The authors undertake an important qualitative and quantitative analysis for AM. They build on prior knowledge of utility of MRI in AM, and most importantly their findings may lead to further, larger studies of the relative utility of the various CMR measures of diagnosing AM.
The most important limitation of this study is the lack of validation of CMR findings with pathology, as recognized by the authors. There are limited data comparing CMR to endomyocardial biopsy (EMB), and the authors also acknowledge the drawbacks of EMB. This includes an overall complication rate of 6% and a serious complication rate of 0.1–0.5%.8 Additionally, sensitivity of EMB is low due to the heterogeneous nature of AM.5 As noted in the consensus JACC White Paper,6 many CMR studies use clinical diagnosis to validate, which has inherent limitations.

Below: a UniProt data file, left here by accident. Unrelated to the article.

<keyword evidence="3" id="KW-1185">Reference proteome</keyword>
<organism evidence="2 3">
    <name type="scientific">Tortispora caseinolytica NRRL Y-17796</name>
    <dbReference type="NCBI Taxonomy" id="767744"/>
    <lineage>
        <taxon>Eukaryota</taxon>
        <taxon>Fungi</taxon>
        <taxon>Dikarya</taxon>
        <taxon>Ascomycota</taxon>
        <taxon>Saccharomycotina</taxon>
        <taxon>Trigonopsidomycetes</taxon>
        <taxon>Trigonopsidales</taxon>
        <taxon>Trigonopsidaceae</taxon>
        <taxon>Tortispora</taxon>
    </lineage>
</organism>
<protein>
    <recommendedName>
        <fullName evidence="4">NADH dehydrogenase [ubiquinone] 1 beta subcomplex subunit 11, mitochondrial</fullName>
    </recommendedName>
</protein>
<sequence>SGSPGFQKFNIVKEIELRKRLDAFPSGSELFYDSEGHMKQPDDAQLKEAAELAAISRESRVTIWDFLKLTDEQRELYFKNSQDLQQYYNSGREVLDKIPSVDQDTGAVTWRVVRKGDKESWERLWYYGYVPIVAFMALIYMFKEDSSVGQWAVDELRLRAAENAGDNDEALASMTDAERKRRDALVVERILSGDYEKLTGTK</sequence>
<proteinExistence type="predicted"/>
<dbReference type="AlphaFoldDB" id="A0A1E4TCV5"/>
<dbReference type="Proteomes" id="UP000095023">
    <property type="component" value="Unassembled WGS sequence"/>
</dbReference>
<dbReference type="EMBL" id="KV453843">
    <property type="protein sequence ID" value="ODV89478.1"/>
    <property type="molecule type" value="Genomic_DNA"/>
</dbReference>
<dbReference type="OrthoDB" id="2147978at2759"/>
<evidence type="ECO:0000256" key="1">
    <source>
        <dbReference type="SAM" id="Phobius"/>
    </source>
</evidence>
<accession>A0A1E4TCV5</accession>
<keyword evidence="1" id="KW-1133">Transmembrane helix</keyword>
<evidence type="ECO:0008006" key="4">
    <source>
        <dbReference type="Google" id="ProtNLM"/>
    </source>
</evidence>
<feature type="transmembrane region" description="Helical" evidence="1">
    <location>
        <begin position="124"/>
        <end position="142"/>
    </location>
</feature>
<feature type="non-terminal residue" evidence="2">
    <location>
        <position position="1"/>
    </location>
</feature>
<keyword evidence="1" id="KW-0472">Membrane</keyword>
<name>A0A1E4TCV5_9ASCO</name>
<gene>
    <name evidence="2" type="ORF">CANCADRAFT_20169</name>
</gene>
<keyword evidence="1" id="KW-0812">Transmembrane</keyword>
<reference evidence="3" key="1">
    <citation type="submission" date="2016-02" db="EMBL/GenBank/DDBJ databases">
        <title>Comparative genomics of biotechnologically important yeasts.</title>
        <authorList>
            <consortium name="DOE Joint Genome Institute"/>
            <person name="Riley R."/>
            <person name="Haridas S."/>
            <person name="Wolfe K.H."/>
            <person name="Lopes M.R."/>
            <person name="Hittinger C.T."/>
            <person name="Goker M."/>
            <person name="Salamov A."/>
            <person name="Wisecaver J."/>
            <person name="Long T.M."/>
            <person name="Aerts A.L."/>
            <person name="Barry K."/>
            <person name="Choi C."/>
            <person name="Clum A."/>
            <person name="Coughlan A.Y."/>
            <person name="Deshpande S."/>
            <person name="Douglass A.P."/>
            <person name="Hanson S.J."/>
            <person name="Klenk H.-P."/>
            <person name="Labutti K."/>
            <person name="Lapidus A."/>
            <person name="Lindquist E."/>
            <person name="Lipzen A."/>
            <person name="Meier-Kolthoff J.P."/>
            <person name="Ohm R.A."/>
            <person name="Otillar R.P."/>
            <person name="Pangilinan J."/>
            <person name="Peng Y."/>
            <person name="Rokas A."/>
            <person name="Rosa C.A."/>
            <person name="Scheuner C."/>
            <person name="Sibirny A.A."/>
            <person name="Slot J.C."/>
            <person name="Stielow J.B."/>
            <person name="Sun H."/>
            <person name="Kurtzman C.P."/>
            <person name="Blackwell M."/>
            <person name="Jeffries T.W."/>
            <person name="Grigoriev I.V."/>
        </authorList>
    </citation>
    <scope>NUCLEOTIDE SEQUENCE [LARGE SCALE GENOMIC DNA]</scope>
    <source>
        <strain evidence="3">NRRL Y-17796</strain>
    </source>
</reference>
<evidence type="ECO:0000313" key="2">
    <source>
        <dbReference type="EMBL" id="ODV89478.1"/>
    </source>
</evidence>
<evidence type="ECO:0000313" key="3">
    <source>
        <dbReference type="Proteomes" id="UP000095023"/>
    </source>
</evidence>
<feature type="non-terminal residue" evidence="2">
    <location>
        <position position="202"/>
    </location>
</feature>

Other potential pitfalls of the study include the fact that CMR was not obtained until around 7 ± 4 days after admission for the average patient. While this is in line with the current guidelines, AM improves with time; therefore, a delay in imaging may reduce the sensitivity of the test. With regard to the patient population, ECG abnormalities were only present in 26% of patients studied, and evident viral syndrome was present in only 25%. Furthermore, the incidence of positive troponin was low for a group with suspected AM (although in patients with troponin elevation, the degree of elevation was quite high compared to their normal range). While several studies considered in formulation of the LLC used clinical diagnosis as the gold standard,9, 10, 11, 12 these studies were fairly stringent in clinically diagnosing AM, requiring either ECG changes or troponin elevation to enroll, and some required serologic evidence of viral infection that could cause AM or a recent flu-like or diarrheal illness.9,10 Imbriaco et al. employed the European Society of Cardiology guidelines for management of acute coronary syndromes in patients presenting without persistent ST-segment elevation to support the diagnosis of AM,13 potentially reducing the pre-test probability for AM. Lastly, despite presumably normal coronary angiography, some patients were excluded post angiography due to an ischemic pattern on the CMR LGE imaging. It is unclear whether the authors dismissed these patients because they thought the ischemic pattern was due to vasospasm, embolic MI, or other reasons in the setting of normal coronary arteries. Myocardial infarction with no obstructive coronary atherosclerosis (MINOCA) is a syndrome defined as evidence of a myocardial infarction (MI) including elevated troponin or other cardiac biomarkers and at least two of ischemic symptoms, new ST or T wave changes, and/or new left bundle branch block and coronary angiography with no epicardial vessel with greater than 50% stenosis.14 The primary differential diagnosis for MINOCA includes AM, Tako-tsubo cardiomyopathy, and coronary artery spasm. Other causes include hypertrophic cardiomyopathy, pericarditis, and amyloidosis, but these are much less frequent. CMR is useful in diagnosing AM and Tako-tsubo cardiomyopathy, but is less useful in diagnosing spasm. While the authors excluded patients with coronary artery disease by angiography, it is unclear if and how the authors excluded spasm as a cause of the abnormalities on CMR, as less prolonged spasm might not result in the characteristic LGE pattern of a Type I myocardial infarction (following a vascular distribution corresponding to that of a major epicardial coronary artery).